If you or someone you love isn't feeling at the top of their mental health game right now, that's not weird. Lots of people are under a lot of stress right now. Our EAP is designed to offer support if you'd like to try it out.  

 

How does our EAP Work? 

We pay for your EAP. It's a free benefit to you, and it's included in your employer-paid disability policy. Services are available to all eligible employees, their spouses or domestic partners, dependent children, parents and parents-in-law.

It's 100% confidential. Your privacy is protected by federal law, and no one at our organization will ever know if you use it. 

To try out our EAP, you only have to indicate that you are an employee with our organization or you're related to an employee of our organization, and that you have the service with the employee's Insurance plan. 

 

How do I use it? 

—You can learn more about it by visiting provider's website

—You can also call at 1-800-xxx-xxxx (multi-lingual) 24/7

 

How can our EAP support me or my loved ones?

A Licensed Professional Counselor can help you with:

—Stress, depression, anxiety

—Relationship issues, divorce

—Job stress, work conflicts

—Family and parenting problems

—Anger, grief and loss

—And more

Work/Life Specialists can help with balancing work and life issues and can help you find resources in your community.  Ask our Work/Life Specialists about:

—Child care

—Elder care

—Legal questions

—Identity theft

—Financial services, debt management, credit report issues

—Even reducing your medical/dental bills!

—And more

 

Check out the attached for even more detail. And if you think you need help, please try it.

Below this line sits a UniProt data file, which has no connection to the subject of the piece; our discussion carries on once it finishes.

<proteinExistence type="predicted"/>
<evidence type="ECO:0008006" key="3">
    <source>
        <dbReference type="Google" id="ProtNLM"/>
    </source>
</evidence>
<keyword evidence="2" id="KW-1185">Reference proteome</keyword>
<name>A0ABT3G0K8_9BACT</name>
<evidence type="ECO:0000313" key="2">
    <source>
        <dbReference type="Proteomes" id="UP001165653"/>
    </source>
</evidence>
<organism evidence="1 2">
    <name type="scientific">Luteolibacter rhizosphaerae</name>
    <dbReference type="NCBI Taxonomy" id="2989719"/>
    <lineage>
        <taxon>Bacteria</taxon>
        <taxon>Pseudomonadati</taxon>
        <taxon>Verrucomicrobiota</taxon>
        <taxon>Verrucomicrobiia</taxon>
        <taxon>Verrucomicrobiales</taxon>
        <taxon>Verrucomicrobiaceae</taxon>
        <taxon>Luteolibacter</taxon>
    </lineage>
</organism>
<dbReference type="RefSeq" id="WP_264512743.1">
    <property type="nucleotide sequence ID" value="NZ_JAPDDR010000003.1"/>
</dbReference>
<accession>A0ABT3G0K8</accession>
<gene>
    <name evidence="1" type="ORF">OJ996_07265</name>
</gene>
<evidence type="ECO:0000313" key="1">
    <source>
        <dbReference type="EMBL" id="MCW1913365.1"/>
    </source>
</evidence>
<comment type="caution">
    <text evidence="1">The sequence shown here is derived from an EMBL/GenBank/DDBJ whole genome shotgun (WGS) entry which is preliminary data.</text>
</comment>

Team Leader

 

How To Establish an EAP?

Employers first need to educate themselves on the employee benefits offered, how the contract works, and by what means employees may access EAP benefits. According to SHRM, there are a number of common delivery models to consider when establishing an EAP:

  • Management-sponsored Programs
    • This is most common with large employers. Organizations hire an EAP team directly, to help run the EAP from in-house.
  • Fixed-fee model
    • This model is most beneficial for a small or mid-sized organization. It allows employers to gain a selection of benefits and services for a set fee, based on the size of the organization. 
  • Fee-for-service contracts
    • This method allows companies to contract with an EAP provider to only pay for the services used.
  • Consortia
    • In this model, small businesses can lower costs by joining together to contract for EAP services.
  • Member assistance programs
    • This model is specifically offered by unions or member assistant programs (MAP’s). It offers services to families and provides referrals for those needing long term care. Typically this model is only available to union members. 
  • Peer assistance programs
    • Peer assistance programs (PAP’s) are offered by unions and employers. They train peers to help address certain issues within the confines of the program. 
  • Mixed-model programs
    • This is for companies who have multiple work locations and a need for a variety of resources.

 

Is an Employee Assistance Program (EAP) Right for you?

Employee Assistance Programs are a valuable benefit that, as stated above, can be necessary for certain employees to receive the help they need. They provide relief for employees who are in need of resources they do not currently have access to. These can go beyond the employee and even translate to the family members of the employee. 

For any organization the people are the bones of the operation. Support employees by offering them resources for both their physical and mental health. Taking care of their needs and allowing them the opportunity to work at full capacity is essential. So don’t wait. Reach out to your benefits partner and find out what your options are today.